Have you ever wanted to be a hitman? If not, what WOULD be your dream job – I mean, the one you’d do if you could do any damn thing you liked?

Lol. I’ve only ever wanted to be a hitman for those few seconds when I’ve found myself immensely frustrated by something life has thrown at me, some intransigent jobsworth who is being (in my view) unreasonable and unfair. The chance to just take them out flashes through your mind and then is quickly trampled by the thoughts of the consequences. In reality, it may be one reason I invented Cullen – a character who is more resourceful and able to extract justice where, in real life, I would have to just sit and tut (being British). My dream job is to be a successful writer! One day…

Tell me more about the man behind the books…

I worked in IT for 30+ years, most of that time in middle- and senior- management positions. I found myself frustrated by the politics, ambition, game-playing, bureaucracy and inefficiency of almost every place I worked. You should’ve tried the Australian Public Service. Makes even jail look appealing. I was also unable to keep my opinions to myself and this usually ended up with me being fired, made redundant or enduring some other form of involuntary departure from a job. Better out than in – opinions, I mean. Don’t you think? Eventually, aged 53, I was made redundant one last time and decided enough was enough. I had been bored and frustrated in my job for a number of years and wanted something which would excite, challenge and stretch me… so I decided I would try to write a book! I wasn’t actually convinced I could do it until I had almost finished it, but once I had, I immediately set about plotting book #2. The idea of being someone who writes and makes a living from it really attracts me. Also. And if nobody pays me, I’m going to damn well write anyway!

I have difficulty describing my books and usually settle for crime comedy or crime farce (although I am never sure if there is enough crime in them to justify this description). My aim was to emulate the likes of Carl Hiaasen, Tim Dorsey and others who write lunatic tales of incompetent and amoral losers and villains in Florida. I wanted to do a similar thing but in Scotland (and am fortunate that at least one Amazon reviewer has referred to me as a Tartan Hiaasen which is hugely flattering and delightful) and realised that, whereas Florida is larger-than-life, neon, dayglo, American brashness, Scotland would be more muted, sarcastic, down-at-heel, pastel-shaded British understatement. So I think this pretty much sums up my books. I do get a lot of US readers and this surprises me because I think the language, settings and humour are all very British. But then Top Gear has a huge international following and I think a typical Top Gear viewer is probably someone who would really like my books. Yes. Only they might want more cars in them.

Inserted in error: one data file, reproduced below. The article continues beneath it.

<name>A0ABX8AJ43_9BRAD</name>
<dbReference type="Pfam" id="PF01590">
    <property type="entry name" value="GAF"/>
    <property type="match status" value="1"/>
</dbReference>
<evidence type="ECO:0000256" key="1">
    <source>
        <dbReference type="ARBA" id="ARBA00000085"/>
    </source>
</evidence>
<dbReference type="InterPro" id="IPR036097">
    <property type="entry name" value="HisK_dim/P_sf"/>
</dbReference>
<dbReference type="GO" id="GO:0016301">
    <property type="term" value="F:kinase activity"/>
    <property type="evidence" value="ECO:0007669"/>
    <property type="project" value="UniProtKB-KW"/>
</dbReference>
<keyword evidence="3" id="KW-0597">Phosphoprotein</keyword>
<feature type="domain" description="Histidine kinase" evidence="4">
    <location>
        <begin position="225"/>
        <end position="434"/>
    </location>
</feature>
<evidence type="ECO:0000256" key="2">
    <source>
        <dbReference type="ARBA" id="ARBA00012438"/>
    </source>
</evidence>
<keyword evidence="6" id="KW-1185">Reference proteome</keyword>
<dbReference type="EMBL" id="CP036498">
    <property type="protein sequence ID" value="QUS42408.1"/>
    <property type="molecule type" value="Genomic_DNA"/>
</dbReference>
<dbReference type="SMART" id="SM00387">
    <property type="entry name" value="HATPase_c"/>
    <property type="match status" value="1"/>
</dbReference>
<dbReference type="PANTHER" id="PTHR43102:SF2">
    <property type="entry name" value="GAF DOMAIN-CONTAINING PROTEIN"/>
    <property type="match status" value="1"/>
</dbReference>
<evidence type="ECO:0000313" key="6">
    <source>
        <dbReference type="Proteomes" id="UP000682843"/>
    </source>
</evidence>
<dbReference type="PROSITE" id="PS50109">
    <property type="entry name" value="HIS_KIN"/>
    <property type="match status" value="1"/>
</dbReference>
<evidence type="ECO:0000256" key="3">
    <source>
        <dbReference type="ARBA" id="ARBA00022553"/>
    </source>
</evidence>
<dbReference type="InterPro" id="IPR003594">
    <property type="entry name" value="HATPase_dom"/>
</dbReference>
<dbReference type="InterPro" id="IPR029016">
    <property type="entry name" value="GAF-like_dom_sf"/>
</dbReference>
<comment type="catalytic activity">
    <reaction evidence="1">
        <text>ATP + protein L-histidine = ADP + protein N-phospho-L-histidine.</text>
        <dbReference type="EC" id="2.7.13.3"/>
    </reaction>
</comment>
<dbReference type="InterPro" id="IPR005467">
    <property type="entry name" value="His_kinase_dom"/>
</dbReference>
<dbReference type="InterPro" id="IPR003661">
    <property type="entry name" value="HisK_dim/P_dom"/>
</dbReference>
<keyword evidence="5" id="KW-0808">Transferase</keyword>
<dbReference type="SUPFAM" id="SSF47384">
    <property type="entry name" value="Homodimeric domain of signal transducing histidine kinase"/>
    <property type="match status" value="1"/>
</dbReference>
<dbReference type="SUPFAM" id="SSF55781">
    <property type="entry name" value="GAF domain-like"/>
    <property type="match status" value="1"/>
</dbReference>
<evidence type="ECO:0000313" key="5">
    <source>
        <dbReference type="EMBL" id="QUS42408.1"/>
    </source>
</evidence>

I am logical, systematic and believe the devil is in the detail. All my books are plotted out, in Excel, before I write a word (even though the plots will change during the writing process). This gives me confidence that there is a 90,000 word novel there before I start and allows me to write the scenes out of order so that I minimise writer’s block – if I am in a grumpy mood I can pick a scene from the book which suits; if I’m feeling playful I can pick a light scene and scatter sarcasm and witticisms all over it. One of the main things coming late to writing has taught me is patience and faith. Being able to achieve a large goal by the slow accumulation of small steps. This was something I didn’t personally possess in my younger days and I think it took my first book to show me that it would actually work like that. It does!

I am essentially retired now, so am able to devote as much of my time to writing as I like.  I look forward to the day when I can say to someone “I am a writer.” It might seem strange, given that I have already written 3 books and am finishing a fourth, that I feel uncomfortable being described as that, but I do – if someone is introduced to me at a party with “This is Mark, he’s a writer” I tend to say “Well, I suppose so. Kind of.” My personal definition of a successful writer (or, at least, a professional writer) is someone who is able to support themselves on the income they make from writing – something I can’t yet do. But that is my goal and I plan to get there at some point. I guess an interim stage is to make a net profit from writing (even if it is insufficient to support me) and once I have achieved that (which, again, I have yet to do: I make less money from writing than it costs me to get covers done, advertise, etc) maybe THEN I would be comfortable in describing myself as a writer. But I won’t consider myself successful until I am earning my keep. I tell everyone I’m a writer, in case they think I’m a cleaner. Which would be understandable, as I’m usually vacuuming their floors at the time.

I will keep plugging away for another few years but, if I don’t make it, there will obviously come a point where my savings have dwindled such that I have to get a proper job and abandon (or at least, dilute) the focus I am currently giving to writing. So, fingers crossed, and ask me again in 2020!